The foraminifera are a good example. They’re made mostly of calcium carbonate, similar to oysters and corals. As the shells grow in the ocean, they mix in a handful of other atoms. One of these is the element boron, which changes slightly in different ocean acidities. Evidence of a more acidic ocean, stored in the fossils, equates to higher atmospheric CO2 levels. This allows paleoclimatologists, like Rae, to construct past CO2 trends over millions of years.
Scientists can also estimate what global temperatures were once like, and compare this to CO2 levels. Past temperatures are sleuthed out by analyzing past sea levels (preserved by ancient beaches), where certain fossils are found (it was clearly quite warm when alligators flourished in the Arctic), the chemical makeup of fossilized shells, and beyond.
In this latest comprehensive research, there’s a clear, compelling connection between past CO2 levels (measured by marine proxies) and global temperature.
“Rae and coauthors apply state-of-the-art understanding of how the marine CO2 proxies really work, leading to a much refined CO2 record,” noted Tom Marchitto, a paleoclimatologist at the University of Colorado Boulder who had no role in the research. “Its correspondence with global temperature over the past 66 million years is very striking, and supports CO2 as the principal driver of global climate change.”
Importantly, paleoclimatologists don’t rely on any single proxy to reveal environmental conditions in the deep past. They use multiple proxies, like the shells and algae used in the new research.
“These two methods produce very similar results, lending confidence that they are reliable proxies for atmospheric CO2,” explained Kathleen Johnson, a paleoclimatologist at the University of California, Irvine, who had no role in the study.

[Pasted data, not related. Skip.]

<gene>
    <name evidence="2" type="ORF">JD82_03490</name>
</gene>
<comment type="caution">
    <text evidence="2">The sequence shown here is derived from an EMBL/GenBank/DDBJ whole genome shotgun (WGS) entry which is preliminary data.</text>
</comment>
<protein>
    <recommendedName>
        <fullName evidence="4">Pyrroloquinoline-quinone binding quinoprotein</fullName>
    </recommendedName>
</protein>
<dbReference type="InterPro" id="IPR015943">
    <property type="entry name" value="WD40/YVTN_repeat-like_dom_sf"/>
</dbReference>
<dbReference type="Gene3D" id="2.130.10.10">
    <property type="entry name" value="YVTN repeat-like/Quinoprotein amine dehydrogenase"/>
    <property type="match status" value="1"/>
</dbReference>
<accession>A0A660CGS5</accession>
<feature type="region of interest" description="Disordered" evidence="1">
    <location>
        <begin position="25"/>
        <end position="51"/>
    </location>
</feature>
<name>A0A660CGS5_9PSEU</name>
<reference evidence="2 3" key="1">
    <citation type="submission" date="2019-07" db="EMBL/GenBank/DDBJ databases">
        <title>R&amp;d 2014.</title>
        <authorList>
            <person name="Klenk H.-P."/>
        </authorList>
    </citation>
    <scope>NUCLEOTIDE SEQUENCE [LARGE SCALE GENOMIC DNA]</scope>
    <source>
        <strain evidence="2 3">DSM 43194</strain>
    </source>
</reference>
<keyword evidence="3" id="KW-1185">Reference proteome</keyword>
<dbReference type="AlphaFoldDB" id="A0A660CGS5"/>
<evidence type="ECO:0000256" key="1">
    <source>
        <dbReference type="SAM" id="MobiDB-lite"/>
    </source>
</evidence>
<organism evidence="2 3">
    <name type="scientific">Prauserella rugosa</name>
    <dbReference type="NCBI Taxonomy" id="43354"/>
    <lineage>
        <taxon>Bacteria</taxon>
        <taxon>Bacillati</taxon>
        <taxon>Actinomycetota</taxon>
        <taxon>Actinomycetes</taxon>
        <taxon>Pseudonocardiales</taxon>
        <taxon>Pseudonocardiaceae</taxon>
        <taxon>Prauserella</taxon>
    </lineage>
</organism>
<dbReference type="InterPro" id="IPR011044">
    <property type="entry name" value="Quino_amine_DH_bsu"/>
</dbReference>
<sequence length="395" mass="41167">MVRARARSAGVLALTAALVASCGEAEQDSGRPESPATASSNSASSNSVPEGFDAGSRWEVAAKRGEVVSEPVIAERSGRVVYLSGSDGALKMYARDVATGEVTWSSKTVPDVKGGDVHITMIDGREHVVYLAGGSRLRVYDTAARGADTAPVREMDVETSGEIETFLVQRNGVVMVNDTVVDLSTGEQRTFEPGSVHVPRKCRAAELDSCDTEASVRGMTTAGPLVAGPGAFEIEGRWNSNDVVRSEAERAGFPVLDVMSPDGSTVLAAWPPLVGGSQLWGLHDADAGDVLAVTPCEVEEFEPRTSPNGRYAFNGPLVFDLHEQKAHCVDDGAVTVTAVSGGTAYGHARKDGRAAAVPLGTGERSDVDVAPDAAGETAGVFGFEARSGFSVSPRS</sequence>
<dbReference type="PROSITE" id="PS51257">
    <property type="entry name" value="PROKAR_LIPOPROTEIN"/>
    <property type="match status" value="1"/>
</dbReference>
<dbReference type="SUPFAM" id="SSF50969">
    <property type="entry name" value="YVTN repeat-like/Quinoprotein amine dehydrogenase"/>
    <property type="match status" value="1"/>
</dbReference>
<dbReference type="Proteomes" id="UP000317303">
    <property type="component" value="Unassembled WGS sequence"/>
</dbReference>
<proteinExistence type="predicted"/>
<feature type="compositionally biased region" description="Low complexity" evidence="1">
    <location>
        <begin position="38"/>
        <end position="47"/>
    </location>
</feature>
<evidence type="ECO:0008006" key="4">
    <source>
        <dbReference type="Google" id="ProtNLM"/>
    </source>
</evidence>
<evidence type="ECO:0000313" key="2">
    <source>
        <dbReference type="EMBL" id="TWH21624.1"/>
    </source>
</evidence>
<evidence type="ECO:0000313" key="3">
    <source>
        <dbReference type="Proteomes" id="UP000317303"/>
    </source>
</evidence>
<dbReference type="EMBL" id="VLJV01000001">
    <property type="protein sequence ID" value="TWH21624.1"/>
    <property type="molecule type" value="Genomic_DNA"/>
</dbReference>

But why stop this particular CO2 investigation at 66 million years ago (for now, anyway)? Well, as you know, Earth experienced a dramatic extinction event at the time, significantly altering ecosystems and the life therein. Famously, the dinosaurs disappeared. Researchers simply have a much better understanding of life (like foraminifera shells) since that dramatic, asteroid-triggered environmental change on Earth, explained Rae.
But 65 or 66 million years is more than enough time to establish what’s largely controlled the planet’s climate. As Mashable previously reported:
“CO2 levels were extremely elevated during the age of the dinosaurs (which ended 65 million years ago), perhaps at some . Tremendous CO2 emissions, from incessant and extreme volcanism, heated Earth and . But over millions of years, Earth’s natural processes (specifically the slow, grinding, but potent , dubbed ‘the rock thermostat’) gradually reduced CO2 levels.”
Eventually, by the start of the Industrial Revolution, CO2 levels hovered around a stable 280 parts per million, or ppm. Since then, they’ve shot up to around 416 ppm. That quick jump is unprecedented in the geologic record.
“We have become a geologic force.”
“Geologic records like this one present us with some loud warnings,” said Marchitto, noting that today’s CO2 levels are the highest they’ve been in some 3 million years. (Sea levels then were than today, but ). “The history of the human race has never seen anything like this, and it continues to climb,” Marchitto said.
What’s more, the rate of atmospheric CO2 is rising much faster than at any point since the dinosaurs died. How much faster? “We can confidently say that the rate of anthropogenic CO2 rise is around 10 times faster than the fastest natural CO2 change seen over the last 66 million years,” said Johnson.
Humanity’s having a potent influence.
“We have become a geologic force,” said Marchitto.